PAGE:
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Does Co-Living Threaten the U.S. Housing Market?


By Saeculum Research

Are you strapped for cash, new to the city, or just plain lonely? “Co-living” may be for you: A growing number of Americans are embracing life with roommates.

This trend originated with Boomers, who experimented with communal living in their youth and who are gravitating back to that nostalgic paradigm in their 60s and 70s. But the bigger push toward co-living today has a distinctly Millennial flavor: young, urban, upbeat, and supervised. Over the short term, this co-living surge is bad news for a homebuilding industry that was already contending with long-term demographic headwinds.

Among seniors, Boomers are breathing new life into a more formalized version of communes and co-ops they dabbled with back during the Consciousness Revolution. These “intentional communities” typically lean to the rustic and the pastoral, and promote wholesome values such as egalitarianism, serenity, and self-sufficiency. The Fellowship for Intentional Community (FIC) says its U.S. membership (after a “big chill” during the 1980s) surged by 300 percent from 1990 to 2010. Today, FIC’s directory lists more than 1,000 intentional communities across the country. Credit this sustained popularity to Boomers like Bob Connors who, after decades away, decided to retire to the same communal farm at which he came of age.

The newer and broader Millennial surge toward co-living is quite different. For starters, these spaces are mostly urban, with hubs in population centers such as New York, Chicago, and San Francisco. Co-living typically utilizes design principles such as simple yet clean furnishings, plenty of common space, and breathtaking views of the city. One major element not present in the Boomer version is an emphasis on rules and authority. Millennial co-living spaces are run by community managers responsible for maintaining the property, scheduling social events, and even resolving conflicts—much like a campus RA. (See: “So Happy (Living and Working) Together.”)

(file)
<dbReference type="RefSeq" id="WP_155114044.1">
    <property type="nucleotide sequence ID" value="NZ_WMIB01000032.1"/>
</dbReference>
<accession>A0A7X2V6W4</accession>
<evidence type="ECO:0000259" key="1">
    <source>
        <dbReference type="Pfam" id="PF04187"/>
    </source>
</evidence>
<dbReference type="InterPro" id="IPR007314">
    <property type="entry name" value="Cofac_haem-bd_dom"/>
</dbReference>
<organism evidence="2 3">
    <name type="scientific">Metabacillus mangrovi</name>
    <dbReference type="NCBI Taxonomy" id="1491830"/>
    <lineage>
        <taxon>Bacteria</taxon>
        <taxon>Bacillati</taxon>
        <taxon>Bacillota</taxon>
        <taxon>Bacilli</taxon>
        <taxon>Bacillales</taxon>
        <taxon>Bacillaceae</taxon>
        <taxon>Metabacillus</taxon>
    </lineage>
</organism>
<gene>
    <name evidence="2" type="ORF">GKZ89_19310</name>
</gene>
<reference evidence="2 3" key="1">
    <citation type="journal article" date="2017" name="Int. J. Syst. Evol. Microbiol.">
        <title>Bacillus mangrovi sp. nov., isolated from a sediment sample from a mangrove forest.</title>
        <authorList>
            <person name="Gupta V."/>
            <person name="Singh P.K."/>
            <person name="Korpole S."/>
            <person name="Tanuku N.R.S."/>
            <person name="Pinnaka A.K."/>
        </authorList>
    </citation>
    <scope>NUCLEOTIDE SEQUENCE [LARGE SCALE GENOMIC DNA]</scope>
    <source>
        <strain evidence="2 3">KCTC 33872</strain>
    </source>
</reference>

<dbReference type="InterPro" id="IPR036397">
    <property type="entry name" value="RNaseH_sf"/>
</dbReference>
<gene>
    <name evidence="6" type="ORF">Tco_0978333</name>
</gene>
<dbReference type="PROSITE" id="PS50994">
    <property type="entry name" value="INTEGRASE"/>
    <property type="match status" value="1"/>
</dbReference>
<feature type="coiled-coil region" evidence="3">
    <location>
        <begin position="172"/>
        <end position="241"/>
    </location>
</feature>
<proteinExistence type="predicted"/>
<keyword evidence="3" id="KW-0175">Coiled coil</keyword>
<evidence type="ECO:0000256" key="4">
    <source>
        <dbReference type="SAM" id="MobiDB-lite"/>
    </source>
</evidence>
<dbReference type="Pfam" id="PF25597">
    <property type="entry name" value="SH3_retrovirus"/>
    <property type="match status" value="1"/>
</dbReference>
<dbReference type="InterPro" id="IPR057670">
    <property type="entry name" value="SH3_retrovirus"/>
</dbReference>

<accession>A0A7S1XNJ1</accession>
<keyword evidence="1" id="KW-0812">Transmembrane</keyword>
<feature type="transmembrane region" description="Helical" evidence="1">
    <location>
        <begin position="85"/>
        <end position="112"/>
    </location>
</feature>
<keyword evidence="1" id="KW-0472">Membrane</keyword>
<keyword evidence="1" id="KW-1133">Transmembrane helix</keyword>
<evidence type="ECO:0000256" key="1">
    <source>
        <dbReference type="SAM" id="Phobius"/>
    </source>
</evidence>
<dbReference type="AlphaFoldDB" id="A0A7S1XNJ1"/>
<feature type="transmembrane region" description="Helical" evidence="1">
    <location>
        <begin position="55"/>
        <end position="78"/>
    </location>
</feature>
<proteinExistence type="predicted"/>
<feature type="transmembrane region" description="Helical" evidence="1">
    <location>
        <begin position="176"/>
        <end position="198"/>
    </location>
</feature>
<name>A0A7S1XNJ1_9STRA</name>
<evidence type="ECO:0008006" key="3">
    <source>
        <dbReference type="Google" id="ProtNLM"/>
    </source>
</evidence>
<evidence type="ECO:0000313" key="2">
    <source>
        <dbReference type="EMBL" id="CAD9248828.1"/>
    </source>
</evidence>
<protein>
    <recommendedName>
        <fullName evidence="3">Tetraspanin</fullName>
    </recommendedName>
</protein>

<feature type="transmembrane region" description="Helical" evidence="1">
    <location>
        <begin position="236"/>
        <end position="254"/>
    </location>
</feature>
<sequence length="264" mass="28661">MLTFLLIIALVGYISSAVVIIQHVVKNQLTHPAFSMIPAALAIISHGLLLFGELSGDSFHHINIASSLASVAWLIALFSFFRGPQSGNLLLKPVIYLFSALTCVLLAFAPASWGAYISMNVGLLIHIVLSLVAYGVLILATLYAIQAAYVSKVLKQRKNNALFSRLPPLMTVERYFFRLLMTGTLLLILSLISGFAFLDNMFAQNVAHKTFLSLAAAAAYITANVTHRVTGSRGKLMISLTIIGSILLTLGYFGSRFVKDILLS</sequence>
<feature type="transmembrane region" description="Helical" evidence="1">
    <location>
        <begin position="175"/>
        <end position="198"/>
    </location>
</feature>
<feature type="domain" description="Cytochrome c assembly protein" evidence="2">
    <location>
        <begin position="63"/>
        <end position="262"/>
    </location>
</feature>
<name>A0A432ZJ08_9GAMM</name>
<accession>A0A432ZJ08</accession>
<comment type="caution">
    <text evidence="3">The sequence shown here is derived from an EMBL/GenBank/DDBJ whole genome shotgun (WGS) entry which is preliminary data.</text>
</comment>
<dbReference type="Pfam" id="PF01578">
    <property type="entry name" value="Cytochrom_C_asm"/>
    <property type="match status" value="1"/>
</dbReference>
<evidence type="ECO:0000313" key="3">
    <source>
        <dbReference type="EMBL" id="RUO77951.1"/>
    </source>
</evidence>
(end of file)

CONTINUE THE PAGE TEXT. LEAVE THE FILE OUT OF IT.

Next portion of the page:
Companies specializing in co-living have been thriving. The largest tier consists of property managers with no real estate ownership—like Common, which plans to expand from 40 bedrooms across the country today to 1,000 bedrooms by the end of 2018. WeWork, which debuted its own co-living operation last year, expects to house 34,000 residents across the globe by 2018. Another tier consists of property owners like Property Markets Group, which plans to build 3,500 U.S. co-living units comprising more than 7,000 bedrooms over the next five years. The final tier consists of Craigslist-like “marketplaces” that merely bring together potential roommates, including app-based services like Roomi and EasyRoommate.

What draws Millennials to co-living? Naturally, cost comes into play. Millennials also don’t mind being dependent on others—whether it’s Mom and Dad or a group of strangers. It doesn’t hurt that Millennials who have been closely monitored their entire lives simply don’t place a premium on personal space and privacy. Most are perfectly happy to live in a micro-apartment or a crowded co-living space as long as there is a nearby gathering place to socialize, a great urbanscape view, and walkability. (See: “Micro-apartments are a Macro Hit.”)

Today’s co-living frenzy has far-reaching implications for a number of industries. It is generating new demand for remodelers and interior reconstruction firms. It is starting to shift the buyers of appliances and furnishings from persons to groups and firms. It also poses a serious challenge to the homebuilding industry, which was already bracing for a long-term slowdown brought on by unfavorable demographics.